A few stats in our ongoing Pulse data have troubled me for quite some time:
- 70 percent of people living in America say they feel moderately to very strongly responsible for changing their daily choices to positively affect the environment.
- 77 percent say the average person should be taking concrete steps to reduce their environmental impact (although this is down from 90 percent in 2016).
- 80 percent agree that we have a moral duty to leave the earth in as good or better shape than we found it.
I’ve been troubled because it’s not what’s actually happening. We don’t see three-fourths of the American population taking steps to reduce their environmental footprint (beyond recycling or wishcycling). Even in our own studies, only 26 percent of the American population can name a brand they’ve intentionally purchased or not purchased because of the perceived environmental or social record of the manufacturer. And while 26 percent is a great number — and headed in an upward right trajectory when you look at the data over the last 13 years — it’s still not 70-80 percent.
So our stats trouble me because I think they’re platitudes. Or examples of people giving the answer they think they’re supposed to. Or projecting a noble idea of the people they wish they were into their responses. And given the recent dire IPCC report, it’s critical that we move people to action.
A lot has been written about the intention-behavior gap, and those of us in the sustainability community have a penchant for rationalizing it away with statements such as “It’s hard for people to see a direct cause-and-effect relationship between their actions and climate change, so it’s hard to motivate them to action,” or “Millennials and Gen Z are really green, and since they will feel the impacts of climate change in their lifetimes, they’ll close the gap with more actions.”
But then came the pandemic. And the politicization of vaccines.
There is indeed a cause-and-effect relationship between being vaccinated and not dying, and between being vaccinated and getting our society back to “normal.” It’s pretty clear. Yet as I write this, only 50 percent of people in America are fully vaccinated. And the whole thing about those young people who will save us from climate change? They’re the least likely to be fully vaccinated. While a whopping 92 percent of people in the 65- to 74-year-old age category are vaccinated, only 54 percent of 18- to 24-year-olds and 58 percent of 25- to 39-year-olds are.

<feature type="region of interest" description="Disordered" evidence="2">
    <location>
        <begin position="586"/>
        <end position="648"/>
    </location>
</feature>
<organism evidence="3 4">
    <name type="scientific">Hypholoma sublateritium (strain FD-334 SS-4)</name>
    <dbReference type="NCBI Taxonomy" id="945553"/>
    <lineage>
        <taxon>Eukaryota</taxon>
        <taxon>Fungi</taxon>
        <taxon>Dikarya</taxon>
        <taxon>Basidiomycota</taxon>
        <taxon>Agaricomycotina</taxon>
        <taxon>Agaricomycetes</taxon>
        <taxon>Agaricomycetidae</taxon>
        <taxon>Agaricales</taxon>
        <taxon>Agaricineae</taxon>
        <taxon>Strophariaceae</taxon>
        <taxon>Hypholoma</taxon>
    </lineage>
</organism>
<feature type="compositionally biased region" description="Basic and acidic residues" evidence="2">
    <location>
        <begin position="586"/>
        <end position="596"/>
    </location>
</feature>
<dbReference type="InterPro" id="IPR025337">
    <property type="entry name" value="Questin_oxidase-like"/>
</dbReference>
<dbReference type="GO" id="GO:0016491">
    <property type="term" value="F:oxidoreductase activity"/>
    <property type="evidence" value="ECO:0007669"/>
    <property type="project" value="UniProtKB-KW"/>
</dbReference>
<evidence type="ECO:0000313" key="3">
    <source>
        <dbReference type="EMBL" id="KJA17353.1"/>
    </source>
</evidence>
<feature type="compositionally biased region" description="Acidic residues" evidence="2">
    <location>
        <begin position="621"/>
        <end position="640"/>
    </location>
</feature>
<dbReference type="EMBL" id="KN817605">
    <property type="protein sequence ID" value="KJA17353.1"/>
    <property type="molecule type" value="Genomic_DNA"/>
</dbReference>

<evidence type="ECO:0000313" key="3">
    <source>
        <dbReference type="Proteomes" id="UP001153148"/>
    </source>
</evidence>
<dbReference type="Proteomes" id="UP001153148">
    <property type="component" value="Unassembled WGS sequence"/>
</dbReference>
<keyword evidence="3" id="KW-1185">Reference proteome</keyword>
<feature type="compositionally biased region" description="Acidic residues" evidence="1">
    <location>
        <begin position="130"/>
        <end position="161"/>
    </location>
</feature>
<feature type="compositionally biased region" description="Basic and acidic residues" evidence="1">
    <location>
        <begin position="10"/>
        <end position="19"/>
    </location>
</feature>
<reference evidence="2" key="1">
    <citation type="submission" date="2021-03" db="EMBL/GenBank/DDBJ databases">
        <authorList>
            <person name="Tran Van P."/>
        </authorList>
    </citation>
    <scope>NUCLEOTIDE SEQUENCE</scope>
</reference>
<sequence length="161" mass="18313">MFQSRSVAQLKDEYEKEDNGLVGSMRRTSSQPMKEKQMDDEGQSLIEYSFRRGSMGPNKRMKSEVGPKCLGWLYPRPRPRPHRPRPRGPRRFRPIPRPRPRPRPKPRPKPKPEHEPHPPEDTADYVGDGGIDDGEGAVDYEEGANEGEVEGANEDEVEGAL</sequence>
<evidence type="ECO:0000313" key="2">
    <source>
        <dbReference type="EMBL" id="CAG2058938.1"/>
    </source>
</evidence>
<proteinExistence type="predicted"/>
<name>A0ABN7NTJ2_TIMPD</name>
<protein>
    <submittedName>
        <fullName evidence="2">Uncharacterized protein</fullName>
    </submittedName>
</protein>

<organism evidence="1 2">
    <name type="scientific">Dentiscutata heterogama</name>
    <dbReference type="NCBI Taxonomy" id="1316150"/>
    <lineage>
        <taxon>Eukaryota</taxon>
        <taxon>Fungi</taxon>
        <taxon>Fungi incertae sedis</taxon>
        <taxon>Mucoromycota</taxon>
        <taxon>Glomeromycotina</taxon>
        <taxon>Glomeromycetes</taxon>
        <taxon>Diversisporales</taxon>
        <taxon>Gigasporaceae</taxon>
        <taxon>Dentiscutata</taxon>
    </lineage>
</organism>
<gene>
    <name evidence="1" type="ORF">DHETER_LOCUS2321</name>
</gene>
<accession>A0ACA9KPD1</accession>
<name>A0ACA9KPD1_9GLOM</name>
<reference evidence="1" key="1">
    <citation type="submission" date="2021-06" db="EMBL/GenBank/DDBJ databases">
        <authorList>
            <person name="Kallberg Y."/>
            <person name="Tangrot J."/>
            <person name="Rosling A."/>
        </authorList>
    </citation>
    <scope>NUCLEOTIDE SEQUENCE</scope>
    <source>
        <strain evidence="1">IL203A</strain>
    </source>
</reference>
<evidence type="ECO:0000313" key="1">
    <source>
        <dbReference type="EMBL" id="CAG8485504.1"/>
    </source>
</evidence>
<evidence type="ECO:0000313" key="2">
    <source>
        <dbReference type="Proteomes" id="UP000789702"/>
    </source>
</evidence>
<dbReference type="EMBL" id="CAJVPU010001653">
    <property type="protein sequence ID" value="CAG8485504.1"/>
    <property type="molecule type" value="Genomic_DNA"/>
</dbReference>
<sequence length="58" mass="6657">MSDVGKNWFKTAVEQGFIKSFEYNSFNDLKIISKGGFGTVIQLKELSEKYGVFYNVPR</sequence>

So much for young people taking action.
I sure don’t have the silver bullet for how to get people to get vaccinated, but I do think we can learn some things from that struggle that we can apply to motivating people to take action on climate.
For starters, I see a lot of parallels in the language used to try to encourage vaccinations and the language used to encourage action on climate.
I do think we can learn some things from that struggle that we can apply to motivating people to take action on climate.
Think of language such as “for the greater good…for our children….to protect our future…” Maybe some of those messages could work, but it’s all about the messenger. Our latest Pulse data shows that the most trusted messengers are family, friends — and then members of the military. Politicians and company advertising are low on the list. So we need to identify the most influential influencers and get them to promote climate-positive actions via social and digital channels. That will reach our friends and family, who will then influence us.
We also need to more fully leverage members of the military as spokespeople on the dire challenges of climate change. As a marine I heard speak years ago said, “When the waters rise, people get their guns, and we get called in to keep the peace.” Military spokespeople framing climate change as a national security issue could go a long way towards getting broad swaths of Americans on board who otherwise wouldn’t be.
I also think we’ll see that a “stick” is super helpful.
I applaud what organizations from the federal government to the NFL to United Airlines are doing to either mandate vaccines or make the pain and hassle of not having a vaccine great enough to move people to action. That’s new, so we’ll see how it plays out.
In the sustainability arena, we’ve long seen that the absence of the “bad option” moves people to the “good option.” So as companies fulfill their commitments around carbon neutrality and circularity, people will come along because they have no other choice.
Perhaps the biggest takeaway is this.
If what ultimately gets us to a 70-80 percent vaccination rate is a combination of government and business mandating vaccinations, then we should follow that template to drive action on climate change.